Two recent studies, one American and one British, indict TV news for its growing emphasis on live, unscripted reporting. Fast-breaking, popular, with a contemporary air of informality, such reporting is also measurably thinner, more opinionated, and less densely sourced than other news forms. Typically consisting of anchors (or “presenters” in British parlance) interviewing or chatting with reporters in the field or with experts, these live two-way reports now make up about half the coverage available on U.S. cable news, according to the Project for Excellence in Journalism (PEJ). PEJ, now part of the Pew Research Center (which describes itself as a non-partisan “fact tank”) was earlier affiliated with the Columbia University Graduate School of Journalism.

PEJ’s 2005 and 2006 “State of the News Media” reports (available at www.journalism.org), find that cable TV news has “all but abandoned what was once the primary element of television news, the written and edited story.” In its place is “a journalism of assertion” where reporters perform “off the cuff or from hasty notes” and where “information is disseminated with only minimal attempts to check it out.”

The PEJ studies are based on a review of media content in print, TV, radio, magazines, and major online sites. For cable, their approach is layered. For 2005’s report, this meant analyzing CNN, Fox, and MSNBC primetime talk, daytime and evening news on twenty randomly selected days. For 2006, they tightened the net with a close analysis of four hours of news on each of the three stations on a single day, May 11, 2005.

The results indicate that 60 percent of live stories are based on a single identifiable source, and 78 percent include only one side, or mostly one side, of an issue. Forty-seven percent include reportorial opinion—compared to 48 percent for the morning shows on network news and 20 percent for network evening news.

Martin Montgomery, professor of journalism at the University of Strathclyde, Scotland, addresses this cultural shift in the spring issue of Media, Culture & Society. He focuses on a close analysis of the case of Andrew Gilligan, the BBC reporter who in 2003 reported allegations that the British government had “sexed up” an intelligence dossier with a claim that Iraq could launch weapons of mass destruction within forty-five minutes. Gilligan’s on-air ad-lib included this unsubstantiated remark: “Actually, the government probably knew that that forty-five figure was wrong even before it decided to put it in.” The government objected, pandemonium ensued, Gilligan resigned, so did both the BBC’s director-general and chairman, and under extraordinary pressure, the BBC rewrote its editorial policies to minimize the use of live “two-ways” on controversial stories.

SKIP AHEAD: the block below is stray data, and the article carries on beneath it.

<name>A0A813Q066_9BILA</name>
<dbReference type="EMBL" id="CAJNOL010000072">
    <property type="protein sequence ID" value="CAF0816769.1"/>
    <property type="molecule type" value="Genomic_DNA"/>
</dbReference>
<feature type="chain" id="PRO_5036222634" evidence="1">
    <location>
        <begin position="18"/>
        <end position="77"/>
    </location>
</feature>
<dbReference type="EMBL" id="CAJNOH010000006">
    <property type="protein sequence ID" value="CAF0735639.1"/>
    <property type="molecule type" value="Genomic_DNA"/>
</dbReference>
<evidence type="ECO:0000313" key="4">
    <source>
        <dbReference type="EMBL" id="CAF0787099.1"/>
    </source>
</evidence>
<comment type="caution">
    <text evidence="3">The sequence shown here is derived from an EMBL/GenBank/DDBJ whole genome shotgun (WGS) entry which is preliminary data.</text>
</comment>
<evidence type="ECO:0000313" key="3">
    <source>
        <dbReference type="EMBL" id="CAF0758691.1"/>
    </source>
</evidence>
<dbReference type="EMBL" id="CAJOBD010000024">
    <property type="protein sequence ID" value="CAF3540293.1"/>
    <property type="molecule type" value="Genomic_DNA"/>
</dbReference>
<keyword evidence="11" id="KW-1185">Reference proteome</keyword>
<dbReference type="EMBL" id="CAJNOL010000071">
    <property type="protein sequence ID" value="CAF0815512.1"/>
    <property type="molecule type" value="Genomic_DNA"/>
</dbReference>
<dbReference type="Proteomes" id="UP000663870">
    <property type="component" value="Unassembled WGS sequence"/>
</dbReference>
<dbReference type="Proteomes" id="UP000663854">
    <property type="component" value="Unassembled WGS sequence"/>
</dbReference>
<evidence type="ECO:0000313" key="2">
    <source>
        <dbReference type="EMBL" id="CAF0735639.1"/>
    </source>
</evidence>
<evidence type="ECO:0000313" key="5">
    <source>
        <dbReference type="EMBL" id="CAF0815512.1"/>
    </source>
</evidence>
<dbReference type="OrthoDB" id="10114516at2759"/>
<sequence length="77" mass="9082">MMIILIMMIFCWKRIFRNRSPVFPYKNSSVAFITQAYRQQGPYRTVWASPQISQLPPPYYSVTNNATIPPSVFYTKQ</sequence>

Under fire, Gilligan admitted he had made a mistake—but what kind? He said, “… it was a live broadcast and once the words are out of your mouth, the—you know, I did not go back and look at the transcript.”

Just Montgomery’s point. Trouble ensues when reporters use “a soft discourse for a hard topic.” He sees the Gilligan debacle as emblematic of far-reaching changes in public discourse, a product of “pressures towards informality, dialogue rather than monologue, improvisation rather than script.” The new style allows correspondents to distance themselves from the facts they report, expressing doubt or skepticism about them, and that may be welcome for the journalist. But it also encourages transmitting suppositions and hunches and the “word-on-the-street” rather than validated facts. With news audiences increasingly difficult to attract, Montgomery warns, “live informality—with all its attendant risks (and precisely because of them)—will continue to surface.” And familiar images of a tightly controlled, carefully sourced, vetted, edited TV newsroom will be increasingly out of date.

The studies agree that the new unscripted discourse is part of a broad cultural change. PEJ notes, “Just as ‘reality’ TV is replacing scripted drama and comedy on the entertainment side, news on TV is also becoming a more extemporaneous medium.”

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Michael Schudson & Tony Dokoupil write The Research Report for CJR.